When low vision devices are prescribed, it is often necessary to provide instruction and practice with them until the student becomes comfortable using them regularly throughout the day.  Because low vision devices are unique to students with low vision, they may be reluctant to use them in the classroom because they resist appearing different than their peers.  When this is the case, it’s even more important for the TVI to provide regular opportunities to practice using the devices with the students’ curricular materials, so that they begin to appreciate the benefit of the devices.

It’s helpful for the TVI and classroom teacher to collaborate about opportunities for students to regularly use their low vision devices.  For young children, it’s sometimes helpful to set up a chart that includes regular activities throughout the day and to determine with the student which device would be most helpful to successfully complete the activity. Each time the student uses a device appropriately for an activity, a sticker or mark can be made on the chart.  At the end of the pre-set time, the student can be rewarded for using the devices.  The goal is to help the student get into the habit of using low vision devices at an early age, so that the habit is in place as needs increase with curricular challenges.


Many types of visual impairment include decreased contrast sensitivity or, the ability to determine objects/symbols in contrast to the background.  This is a skill that is essential for reading, seeing detail and for safe mobility.  When a student experiences decreased contrast, they may strain their vision in order to read in dim or even normal lighting situations.  Add to this the tendency for students with low vision to bend over their reading material in order to get close enough to read it, casting a shadow on the text, which makes it even more challenging for them to make out print that may not be of high contrast.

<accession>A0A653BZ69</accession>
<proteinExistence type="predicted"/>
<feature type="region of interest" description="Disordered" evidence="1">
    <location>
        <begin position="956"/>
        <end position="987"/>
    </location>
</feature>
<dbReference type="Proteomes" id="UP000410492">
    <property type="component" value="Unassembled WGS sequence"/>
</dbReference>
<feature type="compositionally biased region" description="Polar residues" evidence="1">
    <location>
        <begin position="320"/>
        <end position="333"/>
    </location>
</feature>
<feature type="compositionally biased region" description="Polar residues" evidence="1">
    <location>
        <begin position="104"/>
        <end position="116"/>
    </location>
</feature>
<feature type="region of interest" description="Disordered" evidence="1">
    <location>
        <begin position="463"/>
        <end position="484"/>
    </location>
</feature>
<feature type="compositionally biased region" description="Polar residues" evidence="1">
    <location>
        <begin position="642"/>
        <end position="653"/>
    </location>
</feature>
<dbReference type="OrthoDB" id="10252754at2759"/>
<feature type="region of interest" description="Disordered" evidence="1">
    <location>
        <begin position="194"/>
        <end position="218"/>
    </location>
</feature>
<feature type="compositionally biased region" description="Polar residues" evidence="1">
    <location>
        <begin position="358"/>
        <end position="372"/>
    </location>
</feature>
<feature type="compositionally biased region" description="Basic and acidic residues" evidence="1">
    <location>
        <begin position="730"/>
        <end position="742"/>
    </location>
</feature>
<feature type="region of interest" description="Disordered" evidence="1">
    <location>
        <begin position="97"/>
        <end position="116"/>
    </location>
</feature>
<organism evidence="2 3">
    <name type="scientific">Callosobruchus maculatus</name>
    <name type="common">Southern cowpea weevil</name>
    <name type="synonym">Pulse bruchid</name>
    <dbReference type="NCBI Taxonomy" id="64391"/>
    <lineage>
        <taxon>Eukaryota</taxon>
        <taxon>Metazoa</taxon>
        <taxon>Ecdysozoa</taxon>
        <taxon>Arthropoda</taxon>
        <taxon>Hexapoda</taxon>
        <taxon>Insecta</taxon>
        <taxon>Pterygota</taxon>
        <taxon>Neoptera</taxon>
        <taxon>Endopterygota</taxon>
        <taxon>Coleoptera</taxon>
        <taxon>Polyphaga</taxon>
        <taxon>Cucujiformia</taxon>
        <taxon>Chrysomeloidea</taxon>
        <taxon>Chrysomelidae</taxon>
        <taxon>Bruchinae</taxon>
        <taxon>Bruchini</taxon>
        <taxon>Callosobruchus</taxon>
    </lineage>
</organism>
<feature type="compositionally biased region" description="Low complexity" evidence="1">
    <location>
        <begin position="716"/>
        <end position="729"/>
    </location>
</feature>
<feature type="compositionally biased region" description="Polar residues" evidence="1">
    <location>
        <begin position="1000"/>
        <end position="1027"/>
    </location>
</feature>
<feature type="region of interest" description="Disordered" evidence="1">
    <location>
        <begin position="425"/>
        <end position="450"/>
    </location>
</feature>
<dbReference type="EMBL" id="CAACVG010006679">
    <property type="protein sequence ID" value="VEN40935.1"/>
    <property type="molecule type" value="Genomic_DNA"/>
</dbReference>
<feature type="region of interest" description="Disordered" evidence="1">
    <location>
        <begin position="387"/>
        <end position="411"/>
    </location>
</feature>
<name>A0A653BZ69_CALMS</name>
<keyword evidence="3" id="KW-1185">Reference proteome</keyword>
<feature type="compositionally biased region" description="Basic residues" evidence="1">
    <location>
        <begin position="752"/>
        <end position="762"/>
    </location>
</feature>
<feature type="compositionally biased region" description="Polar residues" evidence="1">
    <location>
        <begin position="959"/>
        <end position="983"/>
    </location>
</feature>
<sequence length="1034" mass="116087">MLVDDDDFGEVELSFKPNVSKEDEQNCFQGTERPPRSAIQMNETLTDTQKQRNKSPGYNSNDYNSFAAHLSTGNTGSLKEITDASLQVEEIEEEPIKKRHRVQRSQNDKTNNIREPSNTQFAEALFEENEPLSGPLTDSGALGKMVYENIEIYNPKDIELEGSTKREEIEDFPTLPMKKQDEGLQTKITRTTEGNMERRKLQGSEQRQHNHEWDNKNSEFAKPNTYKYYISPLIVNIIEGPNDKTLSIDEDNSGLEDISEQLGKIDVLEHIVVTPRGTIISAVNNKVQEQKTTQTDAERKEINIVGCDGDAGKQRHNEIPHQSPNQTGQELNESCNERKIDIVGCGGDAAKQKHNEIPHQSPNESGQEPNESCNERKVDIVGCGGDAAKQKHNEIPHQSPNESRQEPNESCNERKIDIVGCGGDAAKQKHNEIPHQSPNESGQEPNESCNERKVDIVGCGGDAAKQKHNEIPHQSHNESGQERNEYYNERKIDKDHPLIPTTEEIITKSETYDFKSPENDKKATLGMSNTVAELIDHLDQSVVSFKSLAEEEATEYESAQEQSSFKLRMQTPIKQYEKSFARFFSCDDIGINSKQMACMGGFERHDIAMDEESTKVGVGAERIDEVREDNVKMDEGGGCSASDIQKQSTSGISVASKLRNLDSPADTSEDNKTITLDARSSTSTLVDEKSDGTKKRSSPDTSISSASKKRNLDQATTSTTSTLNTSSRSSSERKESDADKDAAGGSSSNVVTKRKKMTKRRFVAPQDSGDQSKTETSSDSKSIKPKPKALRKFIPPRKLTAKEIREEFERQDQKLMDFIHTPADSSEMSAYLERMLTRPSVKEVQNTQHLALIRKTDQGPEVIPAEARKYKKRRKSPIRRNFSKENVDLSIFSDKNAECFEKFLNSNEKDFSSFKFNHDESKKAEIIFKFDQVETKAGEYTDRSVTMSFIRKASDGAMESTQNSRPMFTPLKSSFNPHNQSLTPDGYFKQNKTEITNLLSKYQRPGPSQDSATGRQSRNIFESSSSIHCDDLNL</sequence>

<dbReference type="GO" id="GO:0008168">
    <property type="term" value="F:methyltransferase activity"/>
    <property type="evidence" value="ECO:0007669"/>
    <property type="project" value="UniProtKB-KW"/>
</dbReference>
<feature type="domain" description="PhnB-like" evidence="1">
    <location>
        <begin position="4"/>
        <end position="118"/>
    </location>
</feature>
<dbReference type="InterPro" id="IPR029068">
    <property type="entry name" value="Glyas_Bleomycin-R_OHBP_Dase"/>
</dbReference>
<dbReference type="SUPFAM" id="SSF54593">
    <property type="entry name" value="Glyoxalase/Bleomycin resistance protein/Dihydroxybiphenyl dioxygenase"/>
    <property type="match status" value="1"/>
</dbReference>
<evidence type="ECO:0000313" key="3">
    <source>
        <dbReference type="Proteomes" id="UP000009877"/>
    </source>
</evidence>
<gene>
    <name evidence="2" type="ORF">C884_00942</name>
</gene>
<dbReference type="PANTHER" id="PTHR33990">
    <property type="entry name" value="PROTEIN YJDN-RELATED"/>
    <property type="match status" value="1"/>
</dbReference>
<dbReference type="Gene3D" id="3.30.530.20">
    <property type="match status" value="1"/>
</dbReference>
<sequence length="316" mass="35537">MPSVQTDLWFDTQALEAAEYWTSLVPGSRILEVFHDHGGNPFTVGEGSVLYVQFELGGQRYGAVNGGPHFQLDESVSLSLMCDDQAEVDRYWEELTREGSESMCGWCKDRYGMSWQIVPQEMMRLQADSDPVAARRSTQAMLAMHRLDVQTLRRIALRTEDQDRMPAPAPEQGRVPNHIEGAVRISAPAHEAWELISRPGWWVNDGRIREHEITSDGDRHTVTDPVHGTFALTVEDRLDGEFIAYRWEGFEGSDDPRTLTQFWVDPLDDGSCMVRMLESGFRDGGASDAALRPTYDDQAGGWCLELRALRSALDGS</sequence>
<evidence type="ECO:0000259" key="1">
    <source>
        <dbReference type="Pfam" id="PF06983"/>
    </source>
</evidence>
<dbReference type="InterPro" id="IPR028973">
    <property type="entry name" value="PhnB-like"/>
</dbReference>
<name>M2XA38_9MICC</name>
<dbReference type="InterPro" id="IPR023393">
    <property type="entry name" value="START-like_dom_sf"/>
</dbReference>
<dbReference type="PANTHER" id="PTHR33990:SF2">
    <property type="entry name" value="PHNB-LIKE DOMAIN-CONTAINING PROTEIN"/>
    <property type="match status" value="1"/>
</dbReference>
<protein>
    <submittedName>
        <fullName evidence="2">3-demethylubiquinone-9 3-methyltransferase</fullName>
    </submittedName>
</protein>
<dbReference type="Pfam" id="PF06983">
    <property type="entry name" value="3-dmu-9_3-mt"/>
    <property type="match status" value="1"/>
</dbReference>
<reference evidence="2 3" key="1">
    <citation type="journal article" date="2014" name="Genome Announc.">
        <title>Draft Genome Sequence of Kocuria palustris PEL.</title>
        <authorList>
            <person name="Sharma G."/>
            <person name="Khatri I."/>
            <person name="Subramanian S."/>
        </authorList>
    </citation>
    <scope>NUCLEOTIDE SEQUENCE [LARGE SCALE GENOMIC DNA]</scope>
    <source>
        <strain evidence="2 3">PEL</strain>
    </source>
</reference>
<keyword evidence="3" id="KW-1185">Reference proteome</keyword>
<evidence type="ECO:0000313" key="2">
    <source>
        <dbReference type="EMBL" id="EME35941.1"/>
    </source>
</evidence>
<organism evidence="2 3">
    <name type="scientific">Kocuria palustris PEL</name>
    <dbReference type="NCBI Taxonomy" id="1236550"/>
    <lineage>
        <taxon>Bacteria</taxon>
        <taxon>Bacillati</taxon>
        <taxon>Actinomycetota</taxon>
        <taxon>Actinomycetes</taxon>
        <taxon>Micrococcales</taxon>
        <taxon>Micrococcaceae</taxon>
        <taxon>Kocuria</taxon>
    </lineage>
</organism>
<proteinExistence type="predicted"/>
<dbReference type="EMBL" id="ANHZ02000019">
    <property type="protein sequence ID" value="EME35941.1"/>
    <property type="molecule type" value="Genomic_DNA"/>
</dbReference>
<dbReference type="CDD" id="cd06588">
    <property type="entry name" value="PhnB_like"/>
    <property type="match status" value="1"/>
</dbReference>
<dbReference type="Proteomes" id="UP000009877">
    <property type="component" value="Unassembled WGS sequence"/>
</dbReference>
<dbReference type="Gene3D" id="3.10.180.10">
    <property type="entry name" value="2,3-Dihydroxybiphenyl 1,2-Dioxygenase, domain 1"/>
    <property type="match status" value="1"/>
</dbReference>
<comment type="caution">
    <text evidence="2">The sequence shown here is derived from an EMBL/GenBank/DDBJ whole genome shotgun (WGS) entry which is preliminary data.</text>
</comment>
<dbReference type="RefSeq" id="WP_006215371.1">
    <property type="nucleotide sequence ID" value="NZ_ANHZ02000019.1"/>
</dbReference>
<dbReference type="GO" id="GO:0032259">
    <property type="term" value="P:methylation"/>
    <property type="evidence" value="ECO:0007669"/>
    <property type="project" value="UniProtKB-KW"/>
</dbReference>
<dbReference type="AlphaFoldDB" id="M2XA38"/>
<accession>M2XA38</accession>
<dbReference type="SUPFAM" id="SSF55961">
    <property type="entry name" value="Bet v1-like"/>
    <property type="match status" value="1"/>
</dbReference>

Providing the right type of lighting is essential. Ensure that each environment in which the student is reading and writing is well-lit to begin with, and provide task lighting that can be directed on reading and writing surfaces.  A light that can be positioned to cast a wide swath of light on the reading/writing area by bending, and lighting settings that can be fine-tuned in terms of both dimming and spectrum are optimal.

Postural Support

Because many students with low vision bend their heads, necks and backs forward in order to more clearly see and read curricular materials, they are susceptible to postural strain and fatigue, as well as visual fatigue.  Because it’s difficult to remain bent forward for a long period of time, this lessens the time that students are willing to read and work continuously on school assignments.

Building good habits of ergonomics from an early age is important, including making sure that furniture is well fitted to the student at each age, so that they are able to sit comfortably with feet on the floor and viewing print at eye level.  Book and writing stands can be used to elevate reading and writing materials to lessen bending over learning materials.

Good posture is also important when using the computer.  The monitor and keyboard should be positioned according to the size of the student, with feet on the floor, hands resting comfortably on the keyboard with elbows bent, and the screen positioned so that it is easily viewed with chin, neck and head in a natural position, rather than straining to look up or hunch forward.  An adjustable chair can be helpful.

Computer Practices

As mentioned previously, the benefits of computer use for students with low vision are many and so it’s important that students employ practices that will decrease visual fatigue. This begins with adjusting the computer accessibility settings to meet the student’s learning requirements, including text font and size, contrast, cursor and pointer size, screen magnification and use of a screen reader. These modifications can be easily made in most computer systems.